Both the Pixel 3 and Galaxy S10 ship with the latest version of Android 9 Pie installed. Because Google runs the show, though, you're going to get software updates faster if you have a Pixel.
Winner: Pixel 3
Samsung's phones offer the lowest starting price, at $749, but that's for the Galaxy S10e and not for the fuller-featured S10 and S10 Plus. The Pixel 3 costs only $50 more than the S10e, though it has half the storage of Samsung's entry-level device.
Galaxy S10For the same $899 you would pay for a Galaxy S10, you could either buy the 128GB version of the Pixel 3 or upgrade to the larger Pixel 3 XL base model. The Galaxy S10 Plus' $999 price is what you'd pay for the upgraded 128GB version of the Pixel 3 XL. Samsung's phones become more expensive if you opt for the versions with more storage.
Only two carriers sell Google's Pixel phones: Verizon and Google's own Google Fi wireless service. You can also buy the Pixel unlocked from Google's store. The Galaxy S10 enjoys wider availability, as you can get it from all four major wireless providers, as well as regional carrier U.S. Cellular and the Xfinity Mobile service for Comcast customers. Samsung sells its phones through retailers like Best Buy, Amazon and Walmart, too.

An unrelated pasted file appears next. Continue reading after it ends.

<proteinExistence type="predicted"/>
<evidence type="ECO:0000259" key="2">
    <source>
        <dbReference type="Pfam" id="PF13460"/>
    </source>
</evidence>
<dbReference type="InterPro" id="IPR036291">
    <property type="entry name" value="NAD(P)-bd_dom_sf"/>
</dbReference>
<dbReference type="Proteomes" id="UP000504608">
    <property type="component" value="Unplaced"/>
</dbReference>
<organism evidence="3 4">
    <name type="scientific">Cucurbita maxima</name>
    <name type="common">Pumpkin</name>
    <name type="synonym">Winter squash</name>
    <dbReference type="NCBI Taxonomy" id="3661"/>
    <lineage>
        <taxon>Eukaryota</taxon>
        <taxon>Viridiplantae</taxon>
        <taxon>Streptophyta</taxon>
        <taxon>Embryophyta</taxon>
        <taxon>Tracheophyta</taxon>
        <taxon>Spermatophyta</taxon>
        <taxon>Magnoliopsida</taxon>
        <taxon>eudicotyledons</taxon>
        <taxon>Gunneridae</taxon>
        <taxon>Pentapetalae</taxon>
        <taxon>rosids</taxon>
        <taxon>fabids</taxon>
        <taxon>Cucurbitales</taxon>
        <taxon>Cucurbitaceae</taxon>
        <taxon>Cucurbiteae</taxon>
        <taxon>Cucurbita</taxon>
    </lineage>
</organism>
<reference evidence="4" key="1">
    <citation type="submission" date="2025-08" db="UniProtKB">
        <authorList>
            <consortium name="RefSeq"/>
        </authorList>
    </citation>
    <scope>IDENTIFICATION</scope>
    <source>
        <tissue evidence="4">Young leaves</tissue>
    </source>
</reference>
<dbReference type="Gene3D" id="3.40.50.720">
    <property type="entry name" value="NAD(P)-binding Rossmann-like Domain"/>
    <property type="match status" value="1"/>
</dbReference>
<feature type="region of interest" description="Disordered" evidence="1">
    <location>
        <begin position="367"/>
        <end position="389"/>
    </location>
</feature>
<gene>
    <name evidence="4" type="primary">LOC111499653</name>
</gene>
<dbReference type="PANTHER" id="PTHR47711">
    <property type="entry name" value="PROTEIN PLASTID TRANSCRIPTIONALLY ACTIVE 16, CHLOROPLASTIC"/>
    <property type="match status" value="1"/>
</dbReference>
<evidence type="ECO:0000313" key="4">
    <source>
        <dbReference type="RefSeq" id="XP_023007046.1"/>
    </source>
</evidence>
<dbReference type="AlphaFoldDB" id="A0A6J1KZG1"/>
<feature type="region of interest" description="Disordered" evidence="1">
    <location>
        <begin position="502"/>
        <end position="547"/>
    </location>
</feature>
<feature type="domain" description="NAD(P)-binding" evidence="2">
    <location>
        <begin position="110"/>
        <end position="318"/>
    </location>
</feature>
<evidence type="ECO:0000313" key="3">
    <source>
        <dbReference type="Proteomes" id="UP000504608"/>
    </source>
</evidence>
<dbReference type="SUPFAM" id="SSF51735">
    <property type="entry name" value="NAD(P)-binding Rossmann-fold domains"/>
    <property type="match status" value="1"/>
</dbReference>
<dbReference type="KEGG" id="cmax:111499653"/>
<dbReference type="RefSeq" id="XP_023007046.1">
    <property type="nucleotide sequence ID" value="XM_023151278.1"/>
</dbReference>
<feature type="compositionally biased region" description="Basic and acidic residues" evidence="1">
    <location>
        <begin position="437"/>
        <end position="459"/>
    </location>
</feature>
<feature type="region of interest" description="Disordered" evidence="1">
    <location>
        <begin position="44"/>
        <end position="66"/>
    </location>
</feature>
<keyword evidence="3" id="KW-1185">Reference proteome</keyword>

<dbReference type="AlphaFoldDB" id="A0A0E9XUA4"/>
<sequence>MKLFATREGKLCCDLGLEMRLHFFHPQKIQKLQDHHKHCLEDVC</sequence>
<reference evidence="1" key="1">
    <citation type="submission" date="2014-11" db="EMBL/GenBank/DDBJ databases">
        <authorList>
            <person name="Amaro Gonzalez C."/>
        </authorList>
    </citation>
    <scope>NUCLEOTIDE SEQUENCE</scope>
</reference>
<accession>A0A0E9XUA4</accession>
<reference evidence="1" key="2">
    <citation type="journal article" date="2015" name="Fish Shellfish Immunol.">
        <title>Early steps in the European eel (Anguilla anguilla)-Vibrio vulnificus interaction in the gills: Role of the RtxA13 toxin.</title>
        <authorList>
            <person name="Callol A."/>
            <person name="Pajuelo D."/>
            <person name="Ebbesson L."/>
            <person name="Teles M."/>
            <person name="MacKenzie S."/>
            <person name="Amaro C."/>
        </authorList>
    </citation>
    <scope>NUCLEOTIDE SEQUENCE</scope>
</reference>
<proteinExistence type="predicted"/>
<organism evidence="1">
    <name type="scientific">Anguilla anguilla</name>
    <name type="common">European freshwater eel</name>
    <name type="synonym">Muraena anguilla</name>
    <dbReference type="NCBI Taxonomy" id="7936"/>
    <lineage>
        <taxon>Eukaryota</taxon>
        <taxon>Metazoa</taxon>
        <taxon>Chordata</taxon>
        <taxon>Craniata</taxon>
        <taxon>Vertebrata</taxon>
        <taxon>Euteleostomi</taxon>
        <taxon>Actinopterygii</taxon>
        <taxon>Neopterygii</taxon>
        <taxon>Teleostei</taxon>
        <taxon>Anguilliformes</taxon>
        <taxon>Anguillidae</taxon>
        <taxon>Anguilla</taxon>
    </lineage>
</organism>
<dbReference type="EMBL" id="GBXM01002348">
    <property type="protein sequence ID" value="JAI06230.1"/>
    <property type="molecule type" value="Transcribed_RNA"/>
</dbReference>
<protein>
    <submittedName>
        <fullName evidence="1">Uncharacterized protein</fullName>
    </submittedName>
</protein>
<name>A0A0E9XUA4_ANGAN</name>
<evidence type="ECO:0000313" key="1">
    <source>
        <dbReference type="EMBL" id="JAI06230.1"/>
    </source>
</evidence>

Winner: Galaxy S10
|Galaxy S10||Pixel 3|
|Special Features (10)||7||9|
The Pixel 3 remains the phone to get if you want the best possible camera in a smartphone, and Google's control over Android means that Pixel users get the purest Android experience on any handset. But it's clear that the best Android phone overall is the Galaxy S10.
Samsung's phone offers much better performance and — if you opt for the Galaxy S10 Plus — long battery life. The S10 lineup offers a more striking design and the best display we've seen yet on an Android phone. New features like Wireless PowerShare and an in-display fingerprint sensor on both the S10 and S10 Plus raise the bar for other phone makers. Even the lower-cost S10e doesn't force you to make too many compromises for a more affordable phone.
As good as the Pixel 3 and Pixel 3 XL are — and Google's phones have plenty in their favor apart from those superior cameras — the Galaxy S10 lineup sets the standard for Android devices in 2019.
Credit: Tom's Guide